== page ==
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Monday, August 08, 2011

Queenslanders know about FOI, but that's about it

In a welcome first in Australia as far as I'm aware the Queensland Information Commissioner Julie Kinross has published reports on surveys conducted last year on public awareness of rights to information, and public sector attitudes, as foreshadowed in her report last month on two years of experience with the Right to Information and Information Privacy acts. The survey results establish a benchmark against which change can be measured. Other jurisdictions should be doing something similar. Public awareness in a general sense is there in Queensland, but use of the act is terribly low. Public servants however mostly think changes have had a positive impact on their agency- and that's a good thing, even if there is a long way to go with the general public.

 Public Awareness
 Queenslanders surveyed in a telephone (landline) survey of 1200 adults conducted by the Office of Economic and Statistical Research (OESR) Office of Government Statistician in June and July 2010 were very aware of the concept of the right to information -79% responded in the affirmative when asked "Have you heard of freedom of information before?" (Of course this response also reflects to an unknown degree (the question apparently wasn't asked) of awareness as a result of the existence of the Commonwealth Freedom of Information Act 1988 as well as the Queensland act of 1991.) But only 29.9% had heard of the successor act, the Right to Information Act that commenced in 2009. Of these, over three-quarters either did not know anything about the legislation (27.5%), or could not tell the interviewer what they did know (50.5%).

The survey results showed that only four per cent of Queensland adults had made a written request for information since July 2009. Because of the small number not much can be made of the responses. The most commonly requested information was information about the respondent (66.0%) or information associated with the conduct of a business (19.6%). Information was most commonly requested from State Government departments (49.1%). Of the 34.9% of respondents who indicated they requested information from other bodies, some listed Federal Government agencies, and the ombudsman

Around one-third (31.9%) had heard of the Information Privacy Act 2009. Of these, 26.3% did not know anything about the legislation and 45.3% could not tell the interviewer what they did know about the legislation.

The commissioner concludes "that more work is required to increase public awareness and understanding of the RTI reforms." One issue no one appears to have looked at there or elsewhere is whether requests categorised as personal are mainly requests for information held about the applicant, or for information about a matter in which the applicant has a personal involvement. If the latter we might just take just a touch more comfort about the state of democracy than the incredibly low level of citizen experience in use of the RTI act suggests.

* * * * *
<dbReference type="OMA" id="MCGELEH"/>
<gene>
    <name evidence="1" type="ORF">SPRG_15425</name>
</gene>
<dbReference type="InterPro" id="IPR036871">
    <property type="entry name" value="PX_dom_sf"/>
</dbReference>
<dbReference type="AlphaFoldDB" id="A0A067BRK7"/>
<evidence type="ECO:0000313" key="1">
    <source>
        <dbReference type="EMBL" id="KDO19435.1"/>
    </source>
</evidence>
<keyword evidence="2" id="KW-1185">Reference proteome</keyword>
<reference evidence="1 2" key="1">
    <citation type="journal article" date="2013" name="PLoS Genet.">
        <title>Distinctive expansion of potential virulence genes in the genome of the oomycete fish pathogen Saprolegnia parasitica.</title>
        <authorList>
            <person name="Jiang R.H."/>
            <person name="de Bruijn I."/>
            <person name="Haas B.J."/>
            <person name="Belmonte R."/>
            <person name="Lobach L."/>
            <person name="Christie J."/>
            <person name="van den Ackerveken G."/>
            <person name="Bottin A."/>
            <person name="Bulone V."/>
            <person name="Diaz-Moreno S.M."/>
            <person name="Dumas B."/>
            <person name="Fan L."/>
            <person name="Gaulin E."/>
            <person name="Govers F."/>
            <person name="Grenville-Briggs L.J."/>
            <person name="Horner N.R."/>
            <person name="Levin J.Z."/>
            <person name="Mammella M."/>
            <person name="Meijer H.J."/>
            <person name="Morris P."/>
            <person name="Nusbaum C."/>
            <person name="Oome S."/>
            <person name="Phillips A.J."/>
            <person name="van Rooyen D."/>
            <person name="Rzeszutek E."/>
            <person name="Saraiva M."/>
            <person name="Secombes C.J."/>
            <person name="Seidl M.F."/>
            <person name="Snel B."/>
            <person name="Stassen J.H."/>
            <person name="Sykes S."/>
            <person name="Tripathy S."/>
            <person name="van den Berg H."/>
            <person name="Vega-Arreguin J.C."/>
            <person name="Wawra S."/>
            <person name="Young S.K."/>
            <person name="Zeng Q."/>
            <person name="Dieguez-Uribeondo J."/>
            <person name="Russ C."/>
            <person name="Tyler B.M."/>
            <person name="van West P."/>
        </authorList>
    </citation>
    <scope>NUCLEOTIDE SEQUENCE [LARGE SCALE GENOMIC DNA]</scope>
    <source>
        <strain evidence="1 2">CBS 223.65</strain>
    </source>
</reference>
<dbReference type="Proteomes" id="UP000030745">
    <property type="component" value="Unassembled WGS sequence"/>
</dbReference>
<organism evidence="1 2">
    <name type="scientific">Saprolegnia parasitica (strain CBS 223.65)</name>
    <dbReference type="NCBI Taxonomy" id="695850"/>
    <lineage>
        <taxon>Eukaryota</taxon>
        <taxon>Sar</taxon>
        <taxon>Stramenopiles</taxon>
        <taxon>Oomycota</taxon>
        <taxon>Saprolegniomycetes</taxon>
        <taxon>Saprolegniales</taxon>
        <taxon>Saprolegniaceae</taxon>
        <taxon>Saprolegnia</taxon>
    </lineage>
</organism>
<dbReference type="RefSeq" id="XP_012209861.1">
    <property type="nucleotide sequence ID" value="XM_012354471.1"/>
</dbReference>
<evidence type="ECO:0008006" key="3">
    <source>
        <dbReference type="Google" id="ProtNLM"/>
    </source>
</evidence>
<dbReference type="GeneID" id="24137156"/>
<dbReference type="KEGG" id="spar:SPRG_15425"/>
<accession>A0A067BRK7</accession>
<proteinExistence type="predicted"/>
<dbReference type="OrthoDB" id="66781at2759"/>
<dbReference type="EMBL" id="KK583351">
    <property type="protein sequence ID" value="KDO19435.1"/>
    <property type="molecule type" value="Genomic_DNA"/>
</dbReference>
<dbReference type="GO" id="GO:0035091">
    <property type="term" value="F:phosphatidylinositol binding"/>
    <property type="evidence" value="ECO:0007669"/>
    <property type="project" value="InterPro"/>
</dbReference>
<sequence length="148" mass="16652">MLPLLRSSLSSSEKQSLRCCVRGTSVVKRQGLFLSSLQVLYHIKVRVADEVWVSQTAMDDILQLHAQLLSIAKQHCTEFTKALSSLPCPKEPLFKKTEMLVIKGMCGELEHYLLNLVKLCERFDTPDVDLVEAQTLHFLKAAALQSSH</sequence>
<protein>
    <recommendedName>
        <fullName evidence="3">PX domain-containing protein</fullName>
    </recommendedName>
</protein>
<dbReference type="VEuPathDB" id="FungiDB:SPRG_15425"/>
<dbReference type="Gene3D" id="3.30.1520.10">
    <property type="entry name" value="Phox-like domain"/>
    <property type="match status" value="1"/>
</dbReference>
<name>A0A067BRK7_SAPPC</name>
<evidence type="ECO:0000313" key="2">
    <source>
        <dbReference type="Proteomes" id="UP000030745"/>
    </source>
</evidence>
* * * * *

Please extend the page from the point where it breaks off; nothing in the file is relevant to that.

Public Sector culture
This survey was conducted electronically with 8,658 participants invited and 2,840 responding between June and August 2010. According to the survey report almost four in 10 responses to the core attitudinal questions (38.3%) elicited a response of 'Don't know'. "Across the 20 questions this proportion ranged from 23.1% to 51.2%. Judging from comments made at the end of the questionnaire, this very high result has come about because many respondents:
· were not aware of RTI or IP reforms;
· worked in jobs or agencies less affected by RTI or IP; or
· were new to their agencies and could not answer some questions – especially those that required knowledge of the agency before the introduction of the new Acts."
Excluding those that answered ‘Don’t know’, four in five (80.7%) public sector employees agreed that RTI and IP reforms have had a positive impact on their agency. Over three quarters agreed that the agency now publishes information as a matter of course and has employed new strategies, particularly new technologies, to make information publicly available. The commissioner concluded that  the responses to the survey indicate that agencies have made a good start on the reforms and public servants are committed to the principles behind the reform process."The positive attitude expressed by public servants in general in this survey is encouraging for the success of these ongoing implementation efforts."

On average, across all 20 statements (excluding ‘Dont know’) public sector employees expressed positive responses 68.3 per cent of the time. For only two statements did negative responses outnumber positive:
· Dealing with RTI and IP causes additional costs to agency operations (71.2% agreed); and
· Dealing with RTI and IP is a strain on staffing resources (55.1% agreed).

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